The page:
Written by Ken
Some basic terminology to get started:
- ABS - Stands for Anti-Lock Braking System.
- ABS Actuator - The work horse of the ABS system,
it's the piece that actually releases pressure in the ABS channel to modulate the brakes.
- ABS Channel - The channel is the hydraulic line(s)
from the ABS actuator to the wheel(s). ABS channel can consist of 1 or 2 wheels that will
pulse/modulate when the ABS actuator performs its work.
- ABS Sensor - Measures the speed of a wheel. Consists
of gear-shaped sensor rotor and a sensor element. The element contains a bar magnet around
which a coil is wound. The sensor is installed on the back side of the brake rotor.
Sine-wave current is generated by the sensor as the wheel rotates. The frequency and
voltage increase(s) as the rotating speed increases.
- ABS Pulse or modulation - When the ABS Actuator
engages and pulses/modulates the brake pressure being applied to the ABS channel. This is
the method by which the system actually works. When the brakes pulse, they are prevented
from locking because they rotate for a split second.
ABS comes in about 4 different flavors:
- 1 or 2 Channel 2-wheel (Rear ABS) - This ABS is
usually prevalent on trucks. It consists of 2 ABS sensors on the rear wheels and one or
two ABS channels to pulse the rear wheel together (1 channel) or separately (2 channels).
- 2 Channel 4-wheel Criss-cross - This is the ABS
system present on the 91-94 Sentra. It consists of 4 ABS sensors (one on
each wheel) and 2 ABS channels arranged in a Criss-cross (Left Front & Right Rear,
Right Front & Left Rear). When the right rear wheel locks up, the left front wheel
& right rear wheel are pulsed together.
- 3 Channel 4-wheel - This is the more common ABS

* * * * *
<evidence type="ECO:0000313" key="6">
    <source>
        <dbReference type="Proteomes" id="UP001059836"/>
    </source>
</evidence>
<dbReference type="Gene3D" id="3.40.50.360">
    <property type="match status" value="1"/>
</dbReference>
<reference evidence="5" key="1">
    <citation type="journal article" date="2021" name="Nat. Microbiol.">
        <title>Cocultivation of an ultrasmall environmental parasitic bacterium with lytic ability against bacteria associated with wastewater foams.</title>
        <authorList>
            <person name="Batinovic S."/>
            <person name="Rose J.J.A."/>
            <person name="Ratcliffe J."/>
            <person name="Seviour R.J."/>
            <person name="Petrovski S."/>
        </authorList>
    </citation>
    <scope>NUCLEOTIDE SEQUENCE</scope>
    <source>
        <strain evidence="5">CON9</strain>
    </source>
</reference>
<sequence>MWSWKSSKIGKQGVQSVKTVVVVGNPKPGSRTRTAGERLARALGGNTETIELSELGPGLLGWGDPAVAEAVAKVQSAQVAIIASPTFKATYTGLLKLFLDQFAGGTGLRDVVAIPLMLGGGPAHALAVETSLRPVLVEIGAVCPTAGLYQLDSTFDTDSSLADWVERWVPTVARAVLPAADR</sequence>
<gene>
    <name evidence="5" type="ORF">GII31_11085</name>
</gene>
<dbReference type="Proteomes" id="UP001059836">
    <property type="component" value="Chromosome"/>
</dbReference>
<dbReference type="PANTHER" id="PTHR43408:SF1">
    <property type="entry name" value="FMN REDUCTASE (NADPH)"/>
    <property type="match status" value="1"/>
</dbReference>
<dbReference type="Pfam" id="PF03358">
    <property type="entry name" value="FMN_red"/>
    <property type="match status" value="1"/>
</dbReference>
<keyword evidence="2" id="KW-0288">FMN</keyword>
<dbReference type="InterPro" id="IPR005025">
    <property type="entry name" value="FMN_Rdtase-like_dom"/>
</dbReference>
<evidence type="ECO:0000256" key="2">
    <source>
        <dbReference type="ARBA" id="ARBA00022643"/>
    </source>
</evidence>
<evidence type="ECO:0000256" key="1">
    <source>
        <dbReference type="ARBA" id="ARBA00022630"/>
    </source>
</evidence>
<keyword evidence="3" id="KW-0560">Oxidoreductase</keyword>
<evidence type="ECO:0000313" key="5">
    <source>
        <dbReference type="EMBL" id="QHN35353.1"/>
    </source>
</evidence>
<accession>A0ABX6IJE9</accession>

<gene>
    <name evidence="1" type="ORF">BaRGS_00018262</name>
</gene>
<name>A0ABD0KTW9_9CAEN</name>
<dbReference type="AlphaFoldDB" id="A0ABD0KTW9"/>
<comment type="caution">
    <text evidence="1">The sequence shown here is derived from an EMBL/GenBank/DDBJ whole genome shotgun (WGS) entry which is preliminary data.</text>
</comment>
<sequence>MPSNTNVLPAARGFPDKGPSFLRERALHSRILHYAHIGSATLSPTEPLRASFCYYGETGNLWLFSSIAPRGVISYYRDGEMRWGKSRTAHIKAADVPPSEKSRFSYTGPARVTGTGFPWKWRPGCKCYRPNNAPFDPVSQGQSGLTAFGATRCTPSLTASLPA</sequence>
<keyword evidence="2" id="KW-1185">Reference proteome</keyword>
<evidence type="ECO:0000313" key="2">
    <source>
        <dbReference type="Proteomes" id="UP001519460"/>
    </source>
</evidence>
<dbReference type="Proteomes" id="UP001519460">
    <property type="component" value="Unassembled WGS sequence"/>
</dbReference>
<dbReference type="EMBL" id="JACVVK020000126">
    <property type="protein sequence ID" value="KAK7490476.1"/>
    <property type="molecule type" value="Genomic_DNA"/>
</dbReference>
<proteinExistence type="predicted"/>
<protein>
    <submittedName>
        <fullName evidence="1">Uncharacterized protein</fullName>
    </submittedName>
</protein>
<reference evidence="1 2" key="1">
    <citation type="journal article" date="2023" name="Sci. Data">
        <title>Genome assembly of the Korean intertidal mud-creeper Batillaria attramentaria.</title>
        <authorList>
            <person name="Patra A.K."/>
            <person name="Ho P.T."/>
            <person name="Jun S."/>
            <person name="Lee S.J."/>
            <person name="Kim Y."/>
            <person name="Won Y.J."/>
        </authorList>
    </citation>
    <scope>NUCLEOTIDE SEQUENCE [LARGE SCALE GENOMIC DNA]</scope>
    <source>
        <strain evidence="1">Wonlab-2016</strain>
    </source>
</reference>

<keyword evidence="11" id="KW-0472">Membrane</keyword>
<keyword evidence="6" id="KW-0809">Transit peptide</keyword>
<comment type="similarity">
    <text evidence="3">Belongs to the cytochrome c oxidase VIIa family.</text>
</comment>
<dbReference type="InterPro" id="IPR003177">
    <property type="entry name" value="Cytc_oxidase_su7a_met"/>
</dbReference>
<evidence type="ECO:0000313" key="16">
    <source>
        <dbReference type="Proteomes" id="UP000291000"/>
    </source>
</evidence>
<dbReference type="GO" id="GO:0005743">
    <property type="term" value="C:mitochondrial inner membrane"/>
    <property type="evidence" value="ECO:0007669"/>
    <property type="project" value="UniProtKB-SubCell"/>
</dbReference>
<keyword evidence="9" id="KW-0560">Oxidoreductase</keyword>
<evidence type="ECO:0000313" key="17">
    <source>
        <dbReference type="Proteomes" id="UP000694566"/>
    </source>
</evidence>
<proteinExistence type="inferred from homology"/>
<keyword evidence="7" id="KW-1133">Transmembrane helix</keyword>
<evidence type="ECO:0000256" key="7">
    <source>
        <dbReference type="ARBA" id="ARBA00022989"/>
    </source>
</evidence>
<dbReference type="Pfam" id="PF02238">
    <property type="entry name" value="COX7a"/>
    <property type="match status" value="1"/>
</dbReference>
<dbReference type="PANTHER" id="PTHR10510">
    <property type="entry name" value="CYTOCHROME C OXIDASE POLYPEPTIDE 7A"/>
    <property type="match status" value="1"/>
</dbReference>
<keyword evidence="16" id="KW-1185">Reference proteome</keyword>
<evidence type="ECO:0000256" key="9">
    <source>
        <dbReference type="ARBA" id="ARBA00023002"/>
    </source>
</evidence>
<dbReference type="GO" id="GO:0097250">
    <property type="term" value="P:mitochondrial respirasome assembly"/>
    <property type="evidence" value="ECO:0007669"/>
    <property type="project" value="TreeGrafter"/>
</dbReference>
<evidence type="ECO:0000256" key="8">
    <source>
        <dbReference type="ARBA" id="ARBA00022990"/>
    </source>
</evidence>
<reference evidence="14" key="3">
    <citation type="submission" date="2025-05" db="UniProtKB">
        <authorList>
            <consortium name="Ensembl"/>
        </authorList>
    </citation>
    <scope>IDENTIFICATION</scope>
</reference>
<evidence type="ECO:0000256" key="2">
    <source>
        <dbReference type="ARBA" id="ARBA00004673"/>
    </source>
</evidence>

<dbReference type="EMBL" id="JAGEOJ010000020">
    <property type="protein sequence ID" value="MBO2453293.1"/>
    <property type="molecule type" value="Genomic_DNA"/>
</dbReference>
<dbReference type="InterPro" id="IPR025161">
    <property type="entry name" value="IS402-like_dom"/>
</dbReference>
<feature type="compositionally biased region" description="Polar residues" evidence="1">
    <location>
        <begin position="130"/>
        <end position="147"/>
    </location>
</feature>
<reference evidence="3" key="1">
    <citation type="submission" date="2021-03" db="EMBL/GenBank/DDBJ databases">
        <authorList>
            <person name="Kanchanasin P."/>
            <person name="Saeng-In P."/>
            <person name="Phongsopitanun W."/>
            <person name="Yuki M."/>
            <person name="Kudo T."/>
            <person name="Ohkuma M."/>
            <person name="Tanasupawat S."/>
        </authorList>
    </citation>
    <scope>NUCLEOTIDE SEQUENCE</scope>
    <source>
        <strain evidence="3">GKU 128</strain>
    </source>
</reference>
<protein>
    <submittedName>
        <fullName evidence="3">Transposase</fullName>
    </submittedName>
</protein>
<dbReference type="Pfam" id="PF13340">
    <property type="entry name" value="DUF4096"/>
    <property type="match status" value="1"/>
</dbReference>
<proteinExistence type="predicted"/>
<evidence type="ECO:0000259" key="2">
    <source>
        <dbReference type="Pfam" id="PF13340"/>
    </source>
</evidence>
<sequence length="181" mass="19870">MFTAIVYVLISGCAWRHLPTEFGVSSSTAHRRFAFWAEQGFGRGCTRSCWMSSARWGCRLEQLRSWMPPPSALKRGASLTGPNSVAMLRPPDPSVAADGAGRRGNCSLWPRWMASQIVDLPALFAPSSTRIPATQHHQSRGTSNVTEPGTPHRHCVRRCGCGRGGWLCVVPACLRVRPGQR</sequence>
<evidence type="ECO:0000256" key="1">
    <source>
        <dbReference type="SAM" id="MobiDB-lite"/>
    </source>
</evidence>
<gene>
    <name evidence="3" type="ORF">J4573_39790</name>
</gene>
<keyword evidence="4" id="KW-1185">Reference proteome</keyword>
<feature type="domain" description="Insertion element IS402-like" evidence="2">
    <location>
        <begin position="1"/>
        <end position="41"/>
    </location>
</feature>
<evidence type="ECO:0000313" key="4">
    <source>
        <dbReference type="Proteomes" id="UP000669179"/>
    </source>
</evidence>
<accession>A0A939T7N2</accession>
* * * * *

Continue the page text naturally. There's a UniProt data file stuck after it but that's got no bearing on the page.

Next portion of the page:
system in cars. It consists of 4 wheel sensors and 2 channels in the front (LF, RF) and
one channel for the rear wheels. When one of the front wheels locks up, it pulses
independently of the other wheels. When one of the rear wheels locks up, it is pulsed
together with the other rear wheel, similar to a very fast pulling and releasing of the
- 4 Channel 4-wheel - This is the ABS system present
on the 95+ 200SX/Sentra. It consists of 4 ABS sensors and 4 ABS channels. All
wheels pulse independently of each other, like it should be.
So, the long and short of it is that a 4 channel system will work
better because only the wheel that is locked pulses (loses braking power), while the other
3 wheels continue to do braking for the car. This results in more stability while braking
and possibly shorter braking distances.
Some myths about ABS:
- With ABS I came stop faster. - Not
necessarily. On a wet road, you MAY be able to stop quicker because your wheels are
not locked up. However, in several conditions you can stop faster by locking up the
wheels. One example is in deep snow. If you lock the brakes you create a wedge effect and
stop quicker. Usually ABS distances are a tad shorter (10 feet) than non-ABS brakes,
however, ABS gives you more steering ability then non-ABS brakes, the real advantage.
- Pumping the brakes will help ABS - NO.
You will probably confuse the ABS system more than anything else. If you need to stop in a
hurry then press firmly on the brakes and DON'T pump them. The ABS system will pump the
brakes for you.
- With ABS I can steer around obstacles while braking
- Most of the time. This is the theory, but in practice, if you don't
have traction, you can't steer. Take for example ice. You could press on the brakes all
you want but the car may not turn, because there is very little traction.
Why buy a car equipped with ABS?
Yes, it does cost $500 - $1000 more to add ABS to a car. With it
I've been able to steer around dogs that decided to cross the road (one on snow, one on
dry pavement). I've also avoided many accidents with other cars because I could brake and
steer away from the other vehicle(s). So, I'm willing to pay for it because it's saved my
butt several times, not to mention some peace of mind knowing that I can just stomp on the
brakes and not have to worry about pumping the ol' brakes.